The gut microbiome is a community of metabolically active microorganisms inhabiting all niches along the intestines that coevolves with its host. Growing evidence has shown that the gut microbiome plays a critical role in animal development and health [1]. Disruptions in microbiome composition, termed dysbiosis, are implicated in various diseases including gastrointestinal diseases [2], infectious diseases [3], metabolic diseases [4,5], and neurological disorders [6]. Dysbiosis leads to a shift in the production of various microbial metabolites which then influence the physiology and immune status of the host [7]. Among these bioactive metabolites, short-chain fatty acids (SCFAs, produced by bacteria from fermenting dietary fibers), secondary bile acids (originated in liver and transformed by gut microbiome), and tryptophan-derived metabolites are most well known.
Microbes can degrade tryptophan to a range of indoles including indolelactate (ILA), indoleacetic acid (IAA), indolealdehyde (IAld), indoleacrylic acid (IA), and indolepropionate (IPA). These can activate the aryl hydrocarbon receptor (AhR), a transcription factor widely expressed by cells in the immune system, regulate intestinal homeostasis [8], initiate an immune response [9], and control oxidative stress defense [10]. AhR activation is associated with multiple diseases such as inflammatory bowel disease (IBD) [11], type 2 diabetes [12], and central nervous system (CNS)-related disorders [13].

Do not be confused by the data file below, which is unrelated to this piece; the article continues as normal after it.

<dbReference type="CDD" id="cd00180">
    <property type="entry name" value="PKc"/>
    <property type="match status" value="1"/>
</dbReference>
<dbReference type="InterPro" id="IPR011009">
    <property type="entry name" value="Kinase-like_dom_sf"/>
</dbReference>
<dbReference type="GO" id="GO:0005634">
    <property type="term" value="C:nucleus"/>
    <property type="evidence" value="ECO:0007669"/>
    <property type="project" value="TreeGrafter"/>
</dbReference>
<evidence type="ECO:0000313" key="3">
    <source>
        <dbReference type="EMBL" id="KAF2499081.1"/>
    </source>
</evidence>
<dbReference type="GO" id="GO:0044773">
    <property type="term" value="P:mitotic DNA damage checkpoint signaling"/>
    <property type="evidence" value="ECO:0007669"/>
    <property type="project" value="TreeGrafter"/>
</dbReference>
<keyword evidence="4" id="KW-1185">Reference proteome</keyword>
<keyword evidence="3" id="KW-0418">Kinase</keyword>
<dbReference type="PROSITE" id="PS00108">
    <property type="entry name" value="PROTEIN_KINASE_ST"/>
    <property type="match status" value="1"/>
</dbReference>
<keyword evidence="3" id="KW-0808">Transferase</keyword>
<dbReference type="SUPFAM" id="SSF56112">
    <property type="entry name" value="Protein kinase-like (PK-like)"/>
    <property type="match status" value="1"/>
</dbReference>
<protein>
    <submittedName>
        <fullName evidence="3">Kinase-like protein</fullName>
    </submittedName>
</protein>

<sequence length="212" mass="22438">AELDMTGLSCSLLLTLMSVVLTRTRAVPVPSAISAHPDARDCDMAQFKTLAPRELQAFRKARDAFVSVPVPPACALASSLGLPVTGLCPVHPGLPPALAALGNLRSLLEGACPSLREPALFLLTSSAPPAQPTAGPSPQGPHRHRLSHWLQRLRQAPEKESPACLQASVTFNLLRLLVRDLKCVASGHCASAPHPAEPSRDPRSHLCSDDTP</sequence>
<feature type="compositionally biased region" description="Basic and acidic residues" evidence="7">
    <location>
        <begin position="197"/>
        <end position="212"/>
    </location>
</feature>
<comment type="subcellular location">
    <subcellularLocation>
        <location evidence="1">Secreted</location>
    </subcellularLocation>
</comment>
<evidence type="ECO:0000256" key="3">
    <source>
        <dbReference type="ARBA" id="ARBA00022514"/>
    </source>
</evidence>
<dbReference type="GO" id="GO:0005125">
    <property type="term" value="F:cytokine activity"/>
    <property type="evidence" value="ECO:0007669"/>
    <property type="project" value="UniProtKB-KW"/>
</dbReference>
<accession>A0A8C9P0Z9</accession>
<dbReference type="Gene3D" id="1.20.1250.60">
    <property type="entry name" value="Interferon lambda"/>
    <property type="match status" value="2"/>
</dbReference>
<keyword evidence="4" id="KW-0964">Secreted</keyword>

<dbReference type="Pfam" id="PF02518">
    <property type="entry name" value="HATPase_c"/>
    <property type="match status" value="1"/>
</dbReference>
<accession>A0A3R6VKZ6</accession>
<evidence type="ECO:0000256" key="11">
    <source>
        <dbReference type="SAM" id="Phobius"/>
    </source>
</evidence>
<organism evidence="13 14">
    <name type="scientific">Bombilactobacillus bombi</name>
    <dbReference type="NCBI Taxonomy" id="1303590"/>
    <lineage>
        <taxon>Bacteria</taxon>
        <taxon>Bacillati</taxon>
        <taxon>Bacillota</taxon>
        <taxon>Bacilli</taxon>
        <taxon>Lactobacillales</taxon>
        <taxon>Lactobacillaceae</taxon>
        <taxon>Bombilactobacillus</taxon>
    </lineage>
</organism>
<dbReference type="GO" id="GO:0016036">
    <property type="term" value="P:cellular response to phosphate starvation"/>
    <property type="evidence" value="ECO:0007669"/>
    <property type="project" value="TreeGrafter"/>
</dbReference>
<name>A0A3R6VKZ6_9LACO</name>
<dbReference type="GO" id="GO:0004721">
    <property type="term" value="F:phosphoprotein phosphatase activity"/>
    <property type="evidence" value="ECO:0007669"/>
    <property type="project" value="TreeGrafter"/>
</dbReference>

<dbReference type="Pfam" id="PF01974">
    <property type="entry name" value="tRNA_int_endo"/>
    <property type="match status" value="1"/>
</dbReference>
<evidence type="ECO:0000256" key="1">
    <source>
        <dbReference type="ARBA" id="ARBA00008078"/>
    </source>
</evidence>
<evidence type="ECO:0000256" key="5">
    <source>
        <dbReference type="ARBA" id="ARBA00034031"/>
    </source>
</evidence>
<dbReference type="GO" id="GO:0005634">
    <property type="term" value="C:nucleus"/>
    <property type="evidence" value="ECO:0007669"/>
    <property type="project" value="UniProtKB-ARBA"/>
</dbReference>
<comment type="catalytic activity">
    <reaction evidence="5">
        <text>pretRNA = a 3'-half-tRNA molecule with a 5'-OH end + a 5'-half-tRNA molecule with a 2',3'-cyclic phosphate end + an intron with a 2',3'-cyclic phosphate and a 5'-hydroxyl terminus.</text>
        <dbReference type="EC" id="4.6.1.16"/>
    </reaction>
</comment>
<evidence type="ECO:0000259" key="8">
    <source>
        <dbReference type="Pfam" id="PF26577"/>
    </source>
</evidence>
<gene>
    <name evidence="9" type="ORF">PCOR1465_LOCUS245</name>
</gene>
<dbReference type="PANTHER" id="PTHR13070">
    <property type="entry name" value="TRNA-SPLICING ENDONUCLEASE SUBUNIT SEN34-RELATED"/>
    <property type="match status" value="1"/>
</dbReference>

To understand the health impact of tryptophan metabolites in host–microbiome interactions, it is essential to have detailed knowledge of tryptophan metabolism. Researchers can find related reactions and enzymes in several databases including Kyoto Encyclopedia of Genes and Genomes (KEGG) [14], BioCyc [15], Small Molecule Pathway Database (SMPDB) [16], and WikiPathways [17]. Among them, SMPDB and WikiPathways are mainly concerned with host tryptophan metabolism, while KEGG and BioCyc provide very limited information on tryptophan degradation across the gut microbiome. In particular, the origins of tryptophan metabolism are assigned at the enzyme level, and it is difficult to obtain the reactions and metabolites of a single species or from the microbial community. Moreover, not all tryptophan metabolites can be found in these databases. For instance, IPA, an important neuroprotective antioxidant produced by the human gut microbe represented by Clostridium sporogenes, is currently missing in KEGG.